5 tips for stress-free long-haul flights

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The world is getting smaller and smaller. Long distance to distant places for business or leisure has become increasingly popular. There are more planes, more airports flying, and more people are ready to spend half a day or more in the air. It is easier and cheaper to fly than before. Unfortunately, going to the other side of the world is often a stress and exhaustion, especially for people who are inexperienced or unprepared. This is not necessarily the case. Just follow this guide for a stress-free long-haul flight and you can sit back and enjoy the whole experience!

Step 1: Do your homework:

A little bit of homework will definitely help you find the right airline for you. The internet is a great resource in this regard, but don't ignore that you are a local travel agency who may have extensive customer experience across airlines.

You may want to know who will provide the most legroom, how good the food is and how credible their customer service is.

Most airlines now offer some kind of seat entertainment, such as Singapore Airlines' Krisworld system [always very good], I especially like the screen view of Japan Airlines, so you can look forward from the nose of the plane, or you can Look down anywhere you fly. These systems are a great way to kill any flight for hours.

Of course, the price is very important, and the surrounding shopping can really bring returns. Don't be afraid to go directly to the airline and see any special offers they may have and use high street and internet agents.

Step 2: Airport time:

You usually need to check in 2 hours in advance on long-haul flights, but since most people will arrive in the queue at this time, they always need to pay in advance. You'd better sit in the departure lounge for 3 hours to sit in a good book instead of standing in the queue!

Of course, the sooner you get a good seat, the sooner you get. Many airlines now introduce services on their websites, allowing you to book seats, order meals and allow you to check in through the automated quick registration system; the best way to date.

Step 3: Enjoy the flight:

It is important to keep yourself busy during the 19-hour flight. The obvious solution is a good book. I always started writing a book a few days before the flight so that I had "entered it" before I got on the plane, ensuring that the pre-planned escapism.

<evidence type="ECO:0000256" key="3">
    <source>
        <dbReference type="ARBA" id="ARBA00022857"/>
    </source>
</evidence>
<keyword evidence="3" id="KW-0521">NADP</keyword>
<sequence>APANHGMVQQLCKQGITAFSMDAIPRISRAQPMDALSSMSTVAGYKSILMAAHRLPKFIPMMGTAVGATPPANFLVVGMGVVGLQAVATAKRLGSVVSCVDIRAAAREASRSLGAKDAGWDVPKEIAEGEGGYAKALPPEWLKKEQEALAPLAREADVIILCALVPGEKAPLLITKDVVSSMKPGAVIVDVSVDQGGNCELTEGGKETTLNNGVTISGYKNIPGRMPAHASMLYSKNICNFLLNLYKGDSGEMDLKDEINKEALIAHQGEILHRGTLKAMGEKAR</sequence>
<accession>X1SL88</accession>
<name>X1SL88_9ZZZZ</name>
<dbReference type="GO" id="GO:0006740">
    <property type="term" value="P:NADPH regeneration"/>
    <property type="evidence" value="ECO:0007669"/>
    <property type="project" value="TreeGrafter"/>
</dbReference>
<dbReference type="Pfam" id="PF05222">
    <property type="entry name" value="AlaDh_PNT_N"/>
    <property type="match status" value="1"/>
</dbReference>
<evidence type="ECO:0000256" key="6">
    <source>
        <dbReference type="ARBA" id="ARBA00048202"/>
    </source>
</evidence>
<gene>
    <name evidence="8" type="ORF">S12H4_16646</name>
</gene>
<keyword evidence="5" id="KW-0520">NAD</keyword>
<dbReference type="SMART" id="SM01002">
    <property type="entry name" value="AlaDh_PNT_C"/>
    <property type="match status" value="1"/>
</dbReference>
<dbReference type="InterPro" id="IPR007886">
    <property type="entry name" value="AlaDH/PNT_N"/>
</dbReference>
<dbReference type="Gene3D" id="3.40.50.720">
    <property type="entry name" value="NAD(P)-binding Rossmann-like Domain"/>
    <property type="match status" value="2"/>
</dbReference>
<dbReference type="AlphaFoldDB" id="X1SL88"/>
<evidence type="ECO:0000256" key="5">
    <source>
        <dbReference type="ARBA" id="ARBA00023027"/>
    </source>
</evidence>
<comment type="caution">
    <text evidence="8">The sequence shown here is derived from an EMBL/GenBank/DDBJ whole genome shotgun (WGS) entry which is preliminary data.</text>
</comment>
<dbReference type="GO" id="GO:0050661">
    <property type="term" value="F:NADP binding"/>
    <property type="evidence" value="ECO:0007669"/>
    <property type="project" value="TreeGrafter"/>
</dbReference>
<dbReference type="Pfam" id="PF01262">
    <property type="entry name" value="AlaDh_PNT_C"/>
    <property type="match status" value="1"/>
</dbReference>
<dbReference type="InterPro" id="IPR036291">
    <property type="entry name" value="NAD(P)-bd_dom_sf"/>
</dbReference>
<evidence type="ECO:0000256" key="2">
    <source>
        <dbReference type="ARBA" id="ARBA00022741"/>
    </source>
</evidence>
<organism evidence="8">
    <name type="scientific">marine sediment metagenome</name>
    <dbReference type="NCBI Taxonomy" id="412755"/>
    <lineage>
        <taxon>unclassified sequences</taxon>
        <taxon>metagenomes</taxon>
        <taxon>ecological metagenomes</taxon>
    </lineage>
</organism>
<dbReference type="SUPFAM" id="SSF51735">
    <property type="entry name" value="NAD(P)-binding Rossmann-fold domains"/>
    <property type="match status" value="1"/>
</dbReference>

Today, we are welcome to have seating technology that typically includes the latest blockbusters, video games and a variety of TV shows and flight information. However, I still find that a reliable book is the best way to kill time.

The holy grail of long-distance flight can get some good sleep. Air quality, light sources, noise and narrow upright seats are definitely not good for falling asleep. For example, the Ezysleep inflatable travel pillow is designed to solve the problem of supporting the neck when standing upright, but you can do other things as well. Earplugs and eye masks help to handle light and noise, so they can be combined with travel pillows for high quality sleep.

If the food is not scratched, be sure to have some healthy snacks and plenty of water. It may be free, but alcohol and coffee are very dehydrated, which is what you least want in arid environments. Stick to water and juice.

The most important thing is to enjoy the flight! Enjoy that time away from the phone, the boss and the traffic, relax. You are 40,000 feet away from everything, make the most of it!

Step 4: Stay healthy:

Deep vein thrombosis [DVT] is a constant concern for long-distance travelers. Although very rare, it is a very dangerous situation. Avoid this by ensuring that blood flow around the body stays moving.

Do the practice of flying videos and magazines, walk regularly to the kitchen, toilet or just go up and down the aisle and drink plenty of water.

Step 5: Avoid time difference:

The best way to avoid or minimize the time difference is to start planning on your flight. Set your watch as your destination time as soon as possible and sleep as much as possible on the night of your departure, even if it means a lack of meals on board.

Continue to drink water so that when you land, you will not dehydrate. When you arrive at your destination, don't hit the hay right away. Try to stay awake until the evening, and you will give yourself the best chance to quickly adapt to your new time zone.